This study considers the way in which Margaret Atwood’s post-apocalyptic MaddAddam Trilogy functions as an environmental project. The main focus is on how the three novels, Oryx and Crake (2003), The Year of the Flood (2009), and MaddAddam (2013), simultaneously draw on and destabilise the apocalypticism inherent in so much environmental discourse, primarily through the use of satire. The trilogy is securely anchored in the concerns of contemporary readers, and transposition of the action to the near future is integral to Atwood’s environmental project: attention is focussed on the present causes of anticipated environmental catastrophe, which readers implicitly are implored to avoid. Atwood’s environmentalism is performed in the interplay between her literary stature, the equivocal content of her work, and the irreverence with which she metaleptically blurs distinctions between fact and fiction, art and commodity, and activism and aesthetics. Whereas the satiric mode serves as a way of avoiding some of the limitations of apocalyptic thinking by maintaining and even creating complexity, it also renders the entire project ambiguous. Uncertainty about the exact environmental injunction presented in the trilogy creates doubts about the degree to which Atwood’s extradiegetic environmental activism should be taken seriously, or conversely. Storytelling is foregrounded in all three novels, and through its concurrent critique of and reliance on market forces and the political potential of art, the MaddAddam Trilogy demonstrates that there is no external position from which the imagination can perform environmentalist miracles. As such, Atwood’s environmental project furthers a profoundly ecological understanding of the world.

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    Margaret Atwood’s Environmentalism: Apocalypse and Satire in the MaddAddam Trilogy
  • 16.
    Grimbeek, Marinette
    Örebro University, University Library.
    Bonnevier, Jenny (Editor)
    Örebro University, School of Humanities, Education and Social Sciences.
    Monstrous Kin in N. K. Jemisin’s Broken Earth Trilogy and Nnedi Okorafor’s The Book of Phoenix2023In: Kinship in the Fiction of N. K. Jemisin: Relations of Power and Resistance / [ed] Berit Åström & Jenny Bonnevier, Lanham: Lexington Books, 2023, p. 177-196Chapter in book (Refereed)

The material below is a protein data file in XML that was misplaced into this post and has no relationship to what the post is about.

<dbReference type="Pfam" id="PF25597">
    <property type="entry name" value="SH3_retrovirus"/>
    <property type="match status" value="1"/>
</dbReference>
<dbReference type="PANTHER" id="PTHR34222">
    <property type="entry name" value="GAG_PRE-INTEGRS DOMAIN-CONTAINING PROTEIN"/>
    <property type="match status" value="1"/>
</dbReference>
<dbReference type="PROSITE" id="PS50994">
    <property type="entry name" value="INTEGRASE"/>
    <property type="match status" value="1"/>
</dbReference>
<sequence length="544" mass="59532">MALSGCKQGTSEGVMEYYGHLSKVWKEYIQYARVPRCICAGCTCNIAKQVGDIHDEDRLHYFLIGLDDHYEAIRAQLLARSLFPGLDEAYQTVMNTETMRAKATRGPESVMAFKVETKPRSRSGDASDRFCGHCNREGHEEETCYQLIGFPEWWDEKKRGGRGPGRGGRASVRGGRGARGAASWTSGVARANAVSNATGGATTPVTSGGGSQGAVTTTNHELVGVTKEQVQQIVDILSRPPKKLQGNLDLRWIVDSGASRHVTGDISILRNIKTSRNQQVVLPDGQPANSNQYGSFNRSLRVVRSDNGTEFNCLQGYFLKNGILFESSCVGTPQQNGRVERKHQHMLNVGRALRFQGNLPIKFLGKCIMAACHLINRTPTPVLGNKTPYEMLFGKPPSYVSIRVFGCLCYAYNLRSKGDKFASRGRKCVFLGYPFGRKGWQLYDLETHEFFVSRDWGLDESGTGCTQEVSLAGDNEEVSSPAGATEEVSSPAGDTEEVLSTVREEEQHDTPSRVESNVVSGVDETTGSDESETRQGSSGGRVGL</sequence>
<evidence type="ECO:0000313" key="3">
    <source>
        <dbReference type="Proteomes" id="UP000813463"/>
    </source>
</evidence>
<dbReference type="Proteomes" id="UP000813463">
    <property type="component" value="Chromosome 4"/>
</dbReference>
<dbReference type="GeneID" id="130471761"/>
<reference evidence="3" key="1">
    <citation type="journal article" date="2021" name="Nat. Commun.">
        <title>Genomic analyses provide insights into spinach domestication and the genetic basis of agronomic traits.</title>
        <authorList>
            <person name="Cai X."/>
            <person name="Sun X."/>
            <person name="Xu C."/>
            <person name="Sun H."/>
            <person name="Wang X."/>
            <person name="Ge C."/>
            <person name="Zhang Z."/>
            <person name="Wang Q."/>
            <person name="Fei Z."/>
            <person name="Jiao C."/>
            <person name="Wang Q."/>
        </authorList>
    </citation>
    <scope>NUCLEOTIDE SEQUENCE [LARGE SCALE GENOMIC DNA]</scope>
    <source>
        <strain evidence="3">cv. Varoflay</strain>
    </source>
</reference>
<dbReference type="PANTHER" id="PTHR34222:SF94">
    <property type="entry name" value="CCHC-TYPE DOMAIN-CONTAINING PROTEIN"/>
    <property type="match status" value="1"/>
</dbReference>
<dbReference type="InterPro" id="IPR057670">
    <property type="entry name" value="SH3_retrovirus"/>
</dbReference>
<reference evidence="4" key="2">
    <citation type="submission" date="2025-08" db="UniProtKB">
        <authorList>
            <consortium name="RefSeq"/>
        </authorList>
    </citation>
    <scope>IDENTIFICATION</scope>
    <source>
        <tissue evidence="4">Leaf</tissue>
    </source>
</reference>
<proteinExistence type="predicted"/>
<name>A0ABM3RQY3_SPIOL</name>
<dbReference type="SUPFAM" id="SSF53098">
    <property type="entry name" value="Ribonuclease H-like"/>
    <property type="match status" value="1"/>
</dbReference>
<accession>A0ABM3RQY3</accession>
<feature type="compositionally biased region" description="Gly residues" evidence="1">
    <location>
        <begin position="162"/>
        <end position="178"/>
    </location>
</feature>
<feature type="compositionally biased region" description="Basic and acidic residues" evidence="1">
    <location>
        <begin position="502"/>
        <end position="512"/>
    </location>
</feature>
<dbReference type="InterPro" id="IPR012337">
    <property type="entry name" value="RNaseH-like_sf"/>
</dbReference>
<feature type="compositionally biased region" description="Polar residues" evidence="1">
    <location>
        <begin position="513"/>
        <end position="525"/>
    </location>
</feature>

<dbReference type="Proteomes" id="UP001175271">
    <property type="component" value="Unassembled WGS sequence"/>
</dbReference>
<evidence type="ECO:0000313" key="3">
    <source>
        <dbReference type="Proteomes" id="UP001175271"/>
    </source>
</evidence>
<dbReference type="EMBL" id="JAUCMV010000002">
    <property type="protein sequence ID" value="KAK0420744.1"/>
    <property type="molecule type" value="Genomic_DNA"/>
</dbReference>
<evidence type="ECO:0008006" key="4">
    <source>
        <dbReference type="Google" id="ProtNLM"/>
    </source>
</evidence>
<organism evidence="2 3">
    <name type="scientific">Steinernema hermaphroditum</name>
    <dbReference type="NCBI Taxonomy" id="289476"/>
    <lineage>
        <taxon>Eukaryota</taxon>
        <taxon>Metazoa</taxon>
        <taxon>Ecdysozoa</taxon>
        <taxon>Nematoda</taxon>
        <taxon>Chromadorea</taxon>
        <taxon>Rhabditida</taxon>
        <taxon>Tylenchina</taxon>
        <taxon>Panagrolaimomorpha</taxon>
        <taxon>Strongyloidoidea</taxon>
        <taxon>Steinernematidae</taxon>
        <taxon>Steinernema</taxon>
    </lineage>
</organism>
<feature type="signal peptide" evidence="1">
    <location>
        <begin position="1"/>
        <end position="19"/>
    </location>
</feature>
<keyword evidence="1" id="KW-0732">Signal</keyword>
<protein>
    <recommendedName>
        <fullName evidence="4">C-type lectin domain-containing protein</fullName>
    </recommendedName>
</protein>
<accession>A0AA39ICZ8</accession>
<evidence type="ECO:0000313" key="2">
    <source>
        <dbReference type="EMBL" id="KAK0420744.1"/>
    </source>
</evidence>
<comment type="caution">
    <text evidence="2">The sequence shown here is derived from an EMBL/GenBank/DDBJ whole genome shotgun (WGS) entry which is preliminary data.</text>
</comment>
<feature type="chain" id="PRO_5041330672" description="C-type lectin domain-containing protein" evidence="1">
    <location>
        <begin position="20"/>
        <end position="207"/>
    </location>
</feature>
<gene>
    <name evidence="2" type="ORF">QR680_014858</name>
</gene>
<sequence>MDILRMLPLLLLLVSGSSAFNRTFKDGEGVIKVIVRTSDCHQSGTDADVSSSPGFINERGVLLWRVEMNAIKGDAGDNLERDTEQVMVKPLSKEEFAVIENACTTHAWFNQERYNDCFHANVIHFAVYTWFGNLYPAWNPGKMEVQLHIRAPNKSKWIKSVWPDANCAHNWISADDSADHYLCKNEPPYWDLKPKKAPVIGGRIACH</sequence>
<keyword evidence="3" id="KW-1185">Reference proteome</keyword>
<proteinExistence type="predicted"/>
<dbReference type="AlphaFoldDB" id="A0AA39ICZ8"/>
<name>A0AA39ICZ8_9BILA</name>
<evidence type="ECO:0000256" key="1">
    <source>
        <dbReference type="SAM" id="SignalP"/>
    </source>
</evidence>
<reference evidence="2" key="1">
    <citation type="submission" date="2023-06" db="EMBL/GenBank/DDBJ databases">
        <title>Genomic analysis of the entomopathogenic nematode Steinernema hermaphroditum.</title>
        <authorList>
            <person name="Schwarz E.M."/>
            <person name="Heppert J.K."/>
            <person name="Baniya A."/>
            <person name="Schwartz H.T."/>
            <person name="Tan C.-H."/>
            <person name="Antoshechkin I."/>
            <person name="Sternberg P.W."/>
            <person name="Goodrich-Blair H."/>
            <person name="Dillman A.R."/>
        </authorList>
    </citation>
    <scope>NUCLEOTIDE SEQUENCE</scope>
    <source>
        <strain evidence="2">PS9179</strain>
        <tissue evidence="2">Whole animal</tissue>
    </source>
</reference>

The full text will be freely available from 2025-09-01 09:02
  • 17.
    Grimbeek, Marinette
    Örebro University, University Library.
    Review: Matthew Oliver, Magic Words, Magic Worlds: Form and Style in Epic Fantasy (2022)2022In: Fantasy/AnimationArticle, book review (Other (popular science, discussion, etc.))
    Download full text (pdf)
    Review
  • 18.
    Grimbeek, Marinette
    Örebro University, University Library.
    “Say no to life”: Reproductive Futurism and Antinatalist Responses to Environmental Crisis in Contemporary Britain2023In: Journal for the Study of British Cultures, ISSN 0944-9094, Vol. 30, no 2, p. 175-191Article in journal (Refereed)
    Abstract [en]

    Environmentalist discourse has long relied on various reproductive futurisms, ranging from the now almost clichéd appeals to our ethical responsibilities to future generations to more radical demands to end human dominance over the planet by ending humanity itself. Such antinatalist stances are burdened by the legacies of Malthusianism, colonialism, classicism, and racism, and tend to pit current humans against future ones. This article explores the intersection of climate change discourse and antinatalist ideas in contemporary British public discourse and cultural expressions by considering some recent examples which highlight tensions between the individual and collective spheres. These include much publicised calls to reduce the human population for environmental reasons, spectacularised poverty and its associations with uncontrolled reproduction, as well as controversial contradictions between the public stances of prominent figures on overpopulation and their personal reproductive choices. This is followed by a reading of the satirical take on antinatalist environmental policies presented in the recent dystopian novel The Offset (2021), published under the pen name Calder Szewczak. The novel, set in a future Britain ravaged by climate change, troubles the ethics of environmentalist antinatalism by showing how easily environmentalist measures morph into ecofascism. Finally, the quandary of imagining an ahuman future is briefly discussed. While all imaginaries of the future necessarily entail considerations of reproduction, art allows for insightful probing of nonreproductive futurisms.

    The full text will be freely available from 2024-11-07 00:00
  • 19.
    Grimbeek, Marinette
    Örebro University, University Library. Karlstads universitet, Institutionen för språk, litteratur och interkultur (from 2013).
    Scientists’ Fictions and The Collapse of Western Civilization2017Conference paper (Refereed)
    Abstract [en]

    In 2014, respected historians of science Naomi Oreskes and Erik M. Conway published an essay entitled The Collapse of Western Civilization: A View from the Future. This message-driven text uses an overtly science-fictional mode to look back at the present from the vantage point of the late twenty-fourth century. Reflecting on our present, the narrator bleakly notes that “knowledge” about fossil fuel use and climate change “did not translate into power” (2). The authors lay much of the blame for their envisaged collapse of western civilisation at the door of neoliberalism, but also present a sharp attack on present scientific practices that, while certainly founded in some regards, makes for rather uneasy reading in a post-truth age.